Is There Proper Baseball Park Etiquette?
Don’t arrive late. Don’t leave early. And kindly sit down.
We all know there are rules of engagement for the players running the bases, but what about fans in the stadium? If you’re more of a football fan and have never seen a baseball game live, it might surprise you to know what’s expected of you—and not by Management but by the fans.
As with anything else, there are differences of opinion among the diehards. But some rules of baseball etiquette are almost universally accepted. If you don’t want to get the stank face from your neighbors in the stands, write these down:
Don’t be late. Fans hate it when somebody in the middle of their row shows up during an “at bat” and expects everyone to stand up and make way. Why? Because when the people on your row stand so that tardy you can get to your seat, they block the view of fans behind them, and everybody could miss a big play. In case of an emergency—and baseball fans define “emergency” as stopping by the hospital for outpatient surgery on the way to the ballpark—wait till a break in the action, like a changeover or the end of an inning, to find your seat.
Don’t leave early. Fans strongly believe that everybody should stick around till the very last out.
Remove your hat during the National Anthem. This applies to male and female fans. Show respect for the stars and stripes.
While we’re talking fashion, it’s bad form to wear the jersey of a team that isn’t on the field. In other words, if the Rangers are playing the Astros, don’t show up in a Cardinals jersey.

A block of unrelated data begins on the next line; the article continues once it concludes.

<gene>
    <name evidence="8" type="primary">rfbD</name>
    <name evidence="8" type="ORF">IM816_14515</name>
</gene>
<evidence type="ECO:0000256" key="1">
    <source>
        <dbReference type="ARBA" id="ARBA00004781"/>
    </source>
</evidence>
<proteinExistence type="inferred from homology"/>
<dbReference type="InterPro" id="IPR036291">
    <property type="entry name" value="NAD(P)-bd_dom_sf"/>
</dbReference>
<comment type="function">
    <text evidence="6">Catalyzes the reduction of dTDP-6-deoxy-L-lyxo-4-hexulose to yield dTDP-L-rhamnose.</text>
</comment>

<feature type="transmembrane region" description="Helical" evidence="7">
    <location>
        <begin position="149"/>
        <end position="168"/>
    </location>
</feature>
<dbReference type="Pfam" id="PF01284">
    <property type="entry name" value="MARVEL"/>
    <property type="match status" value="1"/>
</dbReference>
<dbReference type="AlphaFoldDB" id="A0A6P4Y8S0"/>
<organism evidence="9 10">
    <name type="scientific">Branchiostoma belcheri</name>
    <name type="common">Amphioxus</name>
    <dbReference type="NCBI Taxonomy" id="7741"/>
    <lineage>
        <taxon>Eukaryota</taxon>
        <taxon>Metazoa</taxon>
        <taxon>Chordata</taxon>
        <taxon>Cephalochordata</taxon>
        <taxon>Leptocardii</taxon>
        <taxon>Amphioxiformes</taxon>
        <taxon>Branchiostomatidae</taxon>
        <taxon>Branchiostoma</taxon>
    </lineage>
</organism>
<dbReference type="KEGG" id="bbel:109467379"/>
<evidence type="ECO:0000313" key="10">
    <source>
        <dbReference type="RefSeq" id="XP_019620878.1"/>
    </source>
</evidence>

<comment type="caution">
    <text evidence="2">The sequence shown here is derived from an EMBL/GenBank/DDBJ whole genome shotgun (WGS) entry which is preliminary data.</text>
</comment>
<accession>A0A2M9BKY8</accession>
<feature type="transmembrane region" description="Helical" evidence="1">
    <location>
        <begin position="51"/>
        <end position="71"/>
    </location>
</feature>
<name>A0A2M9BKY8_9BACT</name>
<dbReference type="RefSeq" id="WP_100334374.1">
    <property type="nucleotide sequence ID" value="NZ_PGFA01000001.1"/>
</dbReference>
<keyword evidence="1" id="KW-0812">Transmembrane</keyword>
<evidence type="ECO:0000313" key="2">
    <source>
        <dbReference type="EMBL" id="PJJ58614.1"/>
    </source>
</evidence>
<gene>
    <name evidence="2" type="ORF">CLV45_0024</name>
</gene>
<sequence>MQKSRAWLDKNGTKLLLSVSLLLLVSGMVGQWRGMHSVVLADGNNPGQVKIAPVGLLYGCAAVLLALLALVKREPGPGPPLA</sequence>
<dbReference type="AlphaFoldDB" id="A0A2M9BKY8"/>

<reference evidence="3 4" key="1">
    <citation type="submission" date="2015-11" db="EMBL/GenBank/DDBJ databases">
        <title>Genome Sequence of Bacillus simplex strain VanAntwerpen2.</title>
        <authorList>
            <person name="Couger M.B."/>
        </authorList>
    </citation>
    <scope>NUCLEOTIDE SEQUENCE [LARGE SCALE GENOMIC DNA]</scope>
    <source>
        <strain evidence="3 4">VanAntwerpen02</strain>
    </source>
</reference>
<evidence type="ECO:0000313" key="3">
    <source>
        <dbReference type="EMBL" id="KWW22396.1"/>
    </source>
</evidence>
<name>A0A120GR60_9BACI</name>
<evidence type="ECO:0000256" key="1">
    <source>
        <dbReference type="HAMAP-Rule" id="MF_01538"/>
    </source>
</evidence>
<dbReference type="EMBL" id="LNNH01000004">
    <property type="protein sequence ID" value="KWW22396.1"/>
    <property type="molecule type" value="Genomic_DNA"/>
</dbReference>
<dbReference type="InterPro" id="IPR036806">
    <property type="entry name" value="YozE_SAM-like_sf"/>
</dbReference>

Leave your glove at home, Pepaw. If you’re old enough to drive, you’re three or four years past your glove-totin’ days. Kids only, please.
Sit down . . . unless we’re standing up. During certain critical moments in a game, everybody stands up. Otherwise, baseball fans are sitter-downers. Watch your neighbors whenever you aren’t sure what to do. (If you’re an SEC football fan, we know what you’re thinking: Stadiums have SEATS? Who knew?)
Never, ever, ever, do the wave (if we may paraphrase Taylor Swift.) At the very least, do it only during a changeover. And do it only in “wave-friendly” stadiums. Actually, now that we think about it, don’t do the wave—never, ever, ever. Some fans will hesitantly allow that the wave has its place, but most of the purists shun it.
Watch how you handle yourself with vendors. Treat them politely. Let them know how many hotdogs or drinks you want by holding up the appropriate number of fingers. Don’t get up and walk to the vender so that all your neighbors have to move. Politely ask them to pass down your money and let them know how much you aim to tip. (And you really should tip.) Your food and change will be passed back to you. And nobody misses a play.
Don’t talk on your cell phone, especially if you’re sitting behind home plate. If you were stepping up to the plate with two outs and bases loaded, would you want to be distracted by Baby Girl calling Mama to finalize plans for that upcoming Sip ’n See? No. No, you would not.